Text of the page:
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An NCAA DI head coaching change frequently results in a change to a student-athlete’s scholarship status.

This includes student-athletes who have a four-year “guaranteed” scholarship that can’t be reduced for athletic or medical reasons.

In those situations, a new DI head coach is allowed to tell student-athletes they can continue on scholarship until they graduate, but they might not be on the team in their remaining years.

This rule was intended originally to benefit athletes who were near the completion of their degree and wanted to stay in order to graduate, even if it meant their athletic career was done.

However, now we’re seeing some newly-hired head coaches use this rule against sophomore, and even freshman athletes who may have redshirted.

In those cases, many athletes choose to transfer rather than give up their goal of playing at the Division I level in order to complete their degree.

Has your athlete has been put in this situation?  If so, we can inform and guide you through their options so they can make a fully informed decision.

Schedule your confidential scholarship consultation online or call 913-766-1235 to set up a time that works best for you.

A head coaching change at an NCAA DI School (whether the coach is fired, or leaves of their own choosing to retire or take a new job) doesn’t change anything about the steps for an athlete to navigate a transfer or whether an athlete can be immediately eligible at their next college if they choose to transfer.

However, a coaching change in Division I CAN potentially have an impact on an athlete’s scholarship, or perhaps more accurately, on a scholarship athlete’s opportunity to continue as a member of their team at the university that has the coaching change.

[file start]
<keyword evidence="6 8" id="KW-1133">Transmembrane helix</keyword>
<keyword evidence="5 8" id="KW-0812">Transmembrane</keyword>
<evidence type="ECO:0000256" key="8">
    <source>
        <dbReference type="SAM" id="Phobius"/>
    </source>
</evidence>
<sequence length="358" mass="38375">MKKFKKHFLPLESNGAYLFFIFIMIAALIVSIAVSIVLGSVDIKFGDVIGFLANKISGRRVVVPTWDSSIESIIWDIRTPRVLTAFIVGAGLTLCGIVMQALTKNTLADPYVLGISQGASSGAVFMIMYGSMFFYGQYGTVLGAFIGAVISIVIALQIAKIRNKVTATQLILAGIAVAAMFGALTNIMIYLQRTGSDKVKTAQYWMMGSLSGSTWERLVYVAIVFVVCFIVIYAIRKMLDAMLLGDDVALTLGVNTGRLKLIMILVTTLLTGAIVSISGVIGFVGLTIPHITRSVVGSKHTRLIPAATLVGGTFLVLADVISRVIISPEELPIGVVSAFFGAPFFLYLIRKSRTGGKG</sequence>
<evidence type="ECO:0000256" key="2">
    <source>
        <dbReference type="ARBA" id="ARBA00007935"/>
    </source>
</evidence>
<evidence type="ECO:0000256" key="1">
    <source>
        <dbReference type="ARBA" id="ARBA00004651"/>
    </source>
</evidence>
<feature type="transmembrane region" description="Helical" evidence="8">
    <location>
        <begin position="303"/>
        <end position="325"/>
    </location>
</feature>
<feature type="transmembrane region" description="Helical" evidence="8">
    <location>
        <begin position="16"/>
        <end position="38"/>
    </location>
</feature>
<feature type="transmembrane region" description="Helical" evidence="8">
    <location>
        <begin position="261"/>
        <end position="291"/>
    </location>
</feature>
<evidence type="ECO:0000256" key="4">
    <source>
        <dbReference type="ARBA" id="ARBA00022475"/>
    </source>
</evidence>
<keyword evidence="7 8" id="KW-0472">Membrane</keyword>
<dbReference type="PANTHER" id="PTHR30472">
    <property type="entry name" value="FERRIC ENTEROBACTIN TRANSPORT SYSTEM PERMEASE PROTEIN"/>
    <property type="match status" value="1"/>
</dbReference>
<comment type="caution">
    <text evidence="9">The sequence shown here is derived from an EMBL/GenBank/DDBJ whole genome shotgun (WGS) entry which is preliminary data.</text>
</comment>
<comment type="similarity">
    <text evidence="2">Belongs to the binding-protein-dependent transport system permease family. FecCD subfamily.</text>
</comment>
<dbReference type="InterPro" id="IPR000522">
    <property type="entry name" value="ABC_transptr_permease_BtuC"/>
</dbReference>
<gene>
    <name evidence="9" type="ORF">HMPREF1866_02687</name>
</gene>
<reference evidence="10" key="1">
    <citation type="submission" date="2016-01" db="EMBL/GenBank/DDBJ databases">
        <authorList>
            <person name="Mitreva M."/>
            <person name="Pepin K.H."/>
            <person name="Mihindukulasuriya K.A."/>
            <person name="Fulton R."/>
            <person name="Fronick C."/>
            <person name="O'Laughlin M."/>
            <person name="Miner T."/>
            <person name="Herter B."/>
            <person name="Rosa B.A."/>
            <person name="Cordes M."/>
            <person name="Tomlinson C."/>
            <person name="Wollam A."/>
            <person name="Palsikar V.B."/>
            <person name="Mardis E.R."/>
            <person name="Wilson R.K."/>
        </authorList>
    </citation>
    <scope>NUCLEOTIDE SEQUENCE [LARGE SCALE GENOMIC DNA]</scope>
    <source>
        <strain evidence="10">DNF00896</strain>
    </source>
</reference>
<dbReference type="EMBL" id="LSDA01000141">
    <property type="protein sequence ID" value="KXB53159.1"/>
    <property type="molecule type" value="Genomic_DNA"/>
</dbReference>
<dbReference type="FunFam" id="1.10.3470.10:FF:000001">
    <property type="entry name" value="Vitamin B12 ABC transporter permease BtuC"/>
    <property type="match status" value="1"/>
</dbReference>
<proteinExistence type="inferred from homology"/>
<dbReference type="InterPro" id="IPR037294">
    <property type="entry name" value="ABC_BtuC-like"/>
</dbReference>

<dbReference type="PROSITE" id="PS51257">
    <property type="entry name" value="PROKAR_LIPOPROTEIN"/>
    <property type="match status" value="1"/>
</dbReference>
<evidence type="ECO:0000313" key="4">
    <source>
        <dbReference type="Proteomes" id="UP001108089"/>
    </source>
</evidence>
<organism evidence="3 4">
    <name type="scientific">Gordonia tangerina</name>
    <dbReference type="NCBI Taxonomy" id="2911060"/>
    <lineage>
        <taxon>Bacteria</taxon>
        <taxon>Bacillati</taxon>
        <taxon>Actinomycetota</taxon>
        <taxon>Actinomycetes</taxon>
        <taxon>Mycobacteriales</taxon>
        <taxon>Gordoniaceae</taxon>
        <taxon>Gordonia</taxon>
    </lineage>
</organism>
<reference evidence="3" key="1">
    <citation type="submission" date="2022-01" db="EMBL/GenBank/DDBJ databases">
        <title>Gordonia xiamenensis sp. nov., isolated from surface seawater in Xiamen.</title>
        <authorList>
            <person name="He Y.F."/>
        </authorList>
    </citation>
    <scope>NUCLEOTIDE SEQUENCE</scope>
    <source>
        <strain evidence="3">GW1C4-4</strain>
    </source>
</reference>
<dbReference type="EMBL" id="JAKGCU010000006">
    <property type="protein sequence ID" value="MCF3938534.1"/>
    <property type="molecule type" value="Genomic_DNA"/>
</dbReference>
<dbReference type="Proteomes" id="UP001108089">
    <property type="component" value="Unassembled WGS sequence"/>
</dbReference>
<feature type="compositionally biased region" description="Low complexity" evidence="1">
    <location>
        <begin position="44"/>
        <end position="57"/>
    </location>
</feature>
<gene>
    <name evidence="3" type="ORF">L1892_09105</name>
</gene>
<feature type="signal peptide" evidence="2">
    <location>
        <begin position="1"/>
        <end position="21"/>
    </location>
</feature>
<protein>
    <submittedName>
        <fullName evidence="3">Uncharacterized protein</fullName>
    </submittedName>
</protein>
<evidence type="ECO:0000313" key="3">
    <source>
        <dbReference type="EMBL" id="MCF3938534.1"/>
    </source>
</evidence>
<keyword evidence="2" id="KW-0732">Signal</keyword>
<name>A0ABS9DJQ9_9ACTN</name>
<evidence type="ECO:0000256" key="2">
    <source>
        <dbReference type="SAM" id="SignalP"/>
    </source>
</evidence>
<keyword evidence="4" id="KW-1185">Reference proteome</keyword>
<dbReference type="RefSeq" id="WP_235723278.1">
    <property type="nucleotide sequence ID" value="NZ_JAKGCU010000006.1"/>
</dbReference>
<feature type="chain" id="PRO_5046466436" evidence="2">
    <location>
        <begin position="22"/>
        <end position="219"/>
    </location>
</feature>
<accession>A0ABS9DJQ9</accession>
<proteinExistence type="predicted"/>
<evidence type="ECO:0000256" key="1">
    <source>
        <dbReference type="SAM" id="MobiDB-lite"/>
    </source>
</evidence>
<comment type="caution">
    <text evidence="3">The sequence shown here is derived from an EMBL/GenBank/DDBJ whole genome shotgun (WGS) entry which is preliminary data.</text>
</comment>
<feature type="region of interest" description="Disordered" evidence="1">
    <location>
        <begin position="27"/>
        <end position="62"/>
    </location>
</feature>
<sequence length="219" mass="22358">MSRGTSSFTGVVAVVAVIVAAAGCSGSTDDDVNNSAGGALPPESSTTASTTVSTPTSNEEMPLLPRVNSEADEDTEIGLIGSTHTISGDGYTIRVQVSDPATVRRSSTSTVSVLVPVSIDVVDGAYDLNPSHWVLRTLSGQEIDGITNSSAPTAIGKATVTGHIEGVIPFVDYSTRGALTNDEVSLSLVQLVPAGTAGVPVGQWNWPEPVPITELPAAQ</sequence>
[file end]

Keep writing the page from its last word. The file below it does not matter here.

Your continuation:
That’s because a new head coach being hired at an NCAA Division I university can tell an athlete “You won’t be a member of this team next season. You can continue on scholarship here at the university until you graduate, but you won’t be a part of this team.”

The NCAA rationale for this rule is that an athlete should have the right to complete their degree at their current university while continuing on scholarship even if the new coaching staff has a “system” for which that current athlete is not a good fit or if the coach tries to “run off” the athlete.

The best example may be a football player who chose their university because the former coaches featured a pass-oriented offense, but the new coaching staff prefers a run-oriented approach.

The downside of this rule is that an athlete in this situation will, in most cases, never be able to continue on the team at their current university. That’s because the benefit to the new coaching staff is that they get to “reclaim” that scholarship to go recruit a new player while allowing the current player to continue on scholarship at the university until they complete their degree – as long as that current player never participates in football again for their current university.

If you’d like to have a confidential detailed discussion about the Division I scholarship rules when a coaching change occurs, schedule a scholarship strategies consult online, call 913-766-1235 or email rick@informedathlete.com.